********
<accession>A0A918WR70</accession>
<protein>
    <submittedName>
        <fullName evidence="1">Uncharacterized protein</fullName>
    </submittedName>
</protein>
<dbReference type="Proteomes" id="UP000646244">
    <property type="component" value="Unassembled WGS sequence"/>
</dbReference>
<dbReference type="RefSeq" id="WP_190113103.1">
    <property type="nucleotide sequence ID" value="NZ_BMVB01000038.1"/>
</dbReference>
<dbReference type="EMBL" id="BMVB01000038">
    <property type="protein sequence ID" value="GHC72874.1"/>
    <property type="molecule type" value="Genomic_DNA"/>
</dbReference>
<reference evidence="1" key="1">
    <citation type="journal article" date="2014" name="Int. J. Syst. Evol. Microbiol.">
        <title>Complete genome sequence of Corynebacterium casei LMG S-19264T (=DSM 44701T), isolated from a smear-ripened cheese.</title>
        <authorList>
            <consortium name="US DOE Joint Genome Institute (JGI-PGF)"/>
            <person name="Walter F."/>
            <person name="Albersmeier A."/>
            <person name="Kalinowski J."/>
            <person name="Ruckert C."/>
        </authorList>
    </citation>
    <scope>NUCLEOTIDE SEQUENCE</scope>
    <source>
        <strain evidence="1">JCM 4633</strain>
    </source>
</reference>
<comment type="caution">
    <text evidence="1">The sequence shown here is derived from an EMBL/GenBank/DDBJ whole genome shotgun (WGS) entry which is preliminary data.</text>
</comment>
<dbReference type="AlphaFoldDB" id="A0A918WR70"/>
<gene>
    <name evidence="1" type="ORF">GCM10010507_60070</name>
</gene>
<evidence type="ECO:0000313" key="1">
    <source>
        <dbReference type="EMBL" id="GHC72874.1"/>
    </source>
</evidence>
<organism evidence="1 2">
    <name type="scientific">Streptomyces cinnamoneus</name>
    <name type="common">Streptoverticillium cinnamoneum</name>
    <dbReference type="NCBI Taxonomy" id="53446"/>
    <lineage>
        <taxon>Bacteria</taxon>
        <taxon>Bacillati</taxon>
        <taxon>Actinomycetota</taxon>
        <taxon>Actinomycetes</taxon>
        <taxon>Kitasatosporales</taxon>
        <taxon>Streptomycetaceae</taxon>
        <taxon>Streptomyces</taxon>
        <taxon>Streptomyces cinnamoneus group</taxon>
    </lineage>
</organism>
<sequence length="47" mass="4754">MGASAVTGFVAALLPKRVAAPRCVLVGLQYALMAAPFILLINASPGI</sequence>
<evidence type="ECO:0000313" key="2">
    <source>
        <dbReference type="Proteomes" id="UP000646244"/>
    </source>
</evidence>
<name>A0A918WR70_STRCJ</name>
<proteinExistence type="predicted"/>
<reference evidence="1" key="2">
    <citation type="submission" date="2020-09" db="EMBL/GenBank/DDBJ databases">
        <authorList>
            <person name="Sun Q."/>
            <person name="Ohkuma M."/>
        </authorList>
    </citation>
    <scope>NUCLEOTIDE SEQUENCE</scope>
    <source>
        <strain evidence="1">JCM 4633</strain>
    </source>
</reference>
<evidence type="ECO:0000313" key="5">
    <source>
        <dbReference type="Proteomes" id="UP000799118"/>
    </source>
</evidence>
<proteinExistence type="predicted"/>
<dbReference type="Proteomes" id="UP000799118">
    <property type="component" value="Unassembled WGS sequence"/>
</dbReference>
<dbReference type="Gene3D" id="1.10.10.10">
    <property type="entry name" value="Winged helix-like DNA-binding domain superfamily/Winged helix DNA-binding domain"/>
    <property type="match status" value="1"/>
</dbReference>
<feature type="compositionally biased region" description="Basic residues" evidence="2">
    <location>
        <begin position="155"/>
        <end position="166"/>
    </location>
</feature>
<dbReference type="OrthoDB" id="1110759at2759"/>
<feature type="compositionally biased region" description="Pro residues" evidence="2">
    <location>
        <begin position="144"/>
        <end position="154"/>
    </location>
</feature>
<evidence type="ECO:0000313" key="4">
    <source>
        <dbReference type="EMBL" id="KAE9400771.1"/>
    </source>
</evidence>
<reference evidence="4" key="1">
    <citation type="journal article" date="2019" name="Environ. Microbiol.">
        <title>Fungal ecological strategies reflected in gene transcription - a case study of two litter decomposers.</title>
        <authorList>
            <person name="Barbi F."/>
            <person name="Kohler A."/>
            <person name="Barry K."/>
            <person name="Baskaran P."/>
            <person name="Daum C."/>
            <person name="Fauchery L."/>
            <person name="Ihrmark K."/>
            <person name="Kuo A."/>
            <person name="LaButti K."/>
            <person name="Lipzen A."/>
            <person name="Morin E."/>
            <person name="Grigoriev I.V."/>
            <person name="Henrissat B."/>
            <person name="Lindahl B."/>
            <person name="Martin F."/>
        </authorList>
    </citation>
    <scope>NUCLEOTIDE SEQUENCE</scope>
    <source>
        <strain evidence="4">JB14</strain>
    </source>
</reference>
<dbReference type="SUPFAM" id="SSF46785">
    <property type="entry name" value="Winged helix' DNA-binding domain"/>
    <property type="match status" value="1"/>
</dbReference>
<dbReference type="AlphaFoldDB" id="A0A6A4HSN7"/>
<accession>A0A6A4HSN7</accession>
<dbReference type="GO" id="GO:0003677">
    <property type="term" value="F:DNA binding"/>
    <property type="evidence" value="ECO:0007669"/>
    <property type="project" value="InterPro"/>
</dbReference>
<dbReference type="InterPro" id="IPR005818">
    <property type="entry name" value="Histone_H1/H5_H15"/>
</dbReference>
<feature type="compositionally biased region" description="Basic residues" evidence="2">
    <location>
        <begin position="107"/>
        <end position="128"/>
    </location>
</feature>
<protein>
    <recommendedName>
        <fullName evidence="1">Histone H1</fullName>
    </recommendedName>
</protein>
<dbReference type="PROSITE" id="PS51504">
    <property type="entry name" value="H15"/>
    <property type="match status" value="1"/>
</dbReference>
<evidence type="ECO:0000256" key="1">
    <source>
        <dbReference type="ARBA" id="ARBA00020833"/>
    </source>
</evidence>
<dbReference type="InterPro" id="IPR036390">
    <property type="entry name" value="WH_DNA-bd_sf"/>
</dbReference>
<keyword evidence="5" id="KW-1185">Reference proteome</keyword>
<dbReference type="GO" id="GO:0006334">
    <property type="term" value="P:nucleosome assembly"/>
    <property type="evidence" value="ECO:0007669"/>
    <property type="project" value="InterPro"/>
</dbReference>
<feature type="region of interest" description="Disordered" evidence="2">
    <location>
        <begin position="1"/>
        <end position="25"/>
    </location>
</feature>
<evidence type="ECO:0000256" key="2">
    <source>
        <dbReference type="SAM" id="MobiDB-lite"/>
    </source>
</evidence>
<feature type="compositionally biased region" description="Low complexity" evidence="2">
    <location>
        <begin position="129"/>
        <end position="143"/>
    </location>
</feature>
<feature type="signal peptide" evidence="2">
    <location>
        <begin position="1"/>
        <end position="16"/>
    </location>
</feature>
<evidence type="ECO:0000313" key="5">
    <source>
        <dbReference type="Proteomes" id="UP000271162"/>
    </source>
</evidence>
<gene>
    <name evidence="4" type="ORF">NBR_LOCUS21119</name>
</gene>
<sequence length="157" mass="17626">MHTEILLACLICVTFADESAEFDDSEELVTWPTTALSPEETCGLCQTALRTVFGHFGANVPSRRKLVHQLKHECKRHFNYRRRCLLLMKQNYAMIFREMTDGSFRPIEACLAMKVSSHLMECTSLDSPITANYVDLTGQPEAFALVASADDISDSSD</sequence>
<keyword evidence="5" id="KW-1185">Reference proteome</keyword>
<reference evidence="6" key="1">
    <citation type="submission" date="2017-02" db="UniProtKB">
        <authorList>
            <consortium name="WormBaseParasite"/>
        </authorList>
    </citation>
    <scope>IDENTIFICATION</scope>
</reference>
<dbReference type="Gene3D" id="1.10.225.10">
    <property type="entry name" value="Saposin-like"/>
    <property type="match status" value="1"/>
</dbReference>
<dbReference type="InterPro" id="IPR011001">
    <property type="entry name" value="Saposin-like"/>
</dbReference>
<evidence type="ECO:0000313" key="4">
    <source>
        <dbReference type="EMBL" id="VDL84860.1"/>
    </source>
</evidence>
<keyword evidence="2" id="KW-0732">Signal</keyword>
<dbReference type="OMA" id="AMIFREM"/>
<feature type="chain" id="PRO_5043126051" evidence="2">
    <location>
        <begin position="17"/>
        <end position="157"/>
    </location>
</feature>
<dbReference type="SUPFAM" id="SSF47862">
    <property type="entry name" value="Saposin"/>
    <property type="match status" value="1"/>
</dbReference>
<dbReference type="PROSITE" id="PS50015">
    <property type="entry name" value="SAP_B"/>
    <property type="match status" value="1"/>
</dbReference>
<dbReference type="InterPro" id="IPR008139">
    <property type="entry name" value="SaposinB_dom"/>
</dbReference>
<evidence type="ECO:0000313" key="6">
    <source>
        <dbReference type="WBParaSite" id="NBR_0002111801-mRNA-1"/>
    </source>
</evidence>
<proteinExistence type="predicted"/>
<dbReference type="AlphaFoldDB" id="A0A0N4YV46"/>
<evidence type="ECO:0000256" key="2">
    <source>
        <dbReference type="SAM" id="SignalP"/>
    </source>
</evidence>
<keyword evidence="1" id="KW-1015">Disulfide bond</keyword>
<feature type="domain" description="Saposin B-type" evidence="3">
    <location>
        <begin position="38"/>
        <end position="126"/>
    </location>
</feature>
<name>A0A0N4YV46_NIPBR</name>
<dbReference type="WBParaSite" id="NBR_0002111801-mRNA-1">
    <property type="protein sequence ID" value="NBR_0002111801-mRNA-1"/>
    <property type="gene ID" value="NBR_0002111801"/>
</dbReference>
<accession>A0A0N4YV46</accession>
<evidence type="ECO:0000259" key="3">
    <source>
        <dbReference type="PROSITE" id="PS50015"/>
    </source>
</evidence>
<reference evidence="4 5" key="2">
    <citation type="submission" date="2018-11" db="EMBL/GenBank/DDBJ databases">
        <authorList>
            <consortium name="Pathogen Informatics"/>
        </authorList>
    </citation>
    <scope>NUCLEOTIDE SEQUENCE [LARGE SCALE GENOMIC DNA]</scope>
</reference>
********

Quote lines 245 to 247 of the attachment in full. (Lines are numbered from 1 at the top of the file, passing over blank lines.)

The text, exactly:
<dbReference type="PROSITE" id="PS50015">
    <property type="entry name" value="SAP_B"/>
    <property type="match status" value="1"/>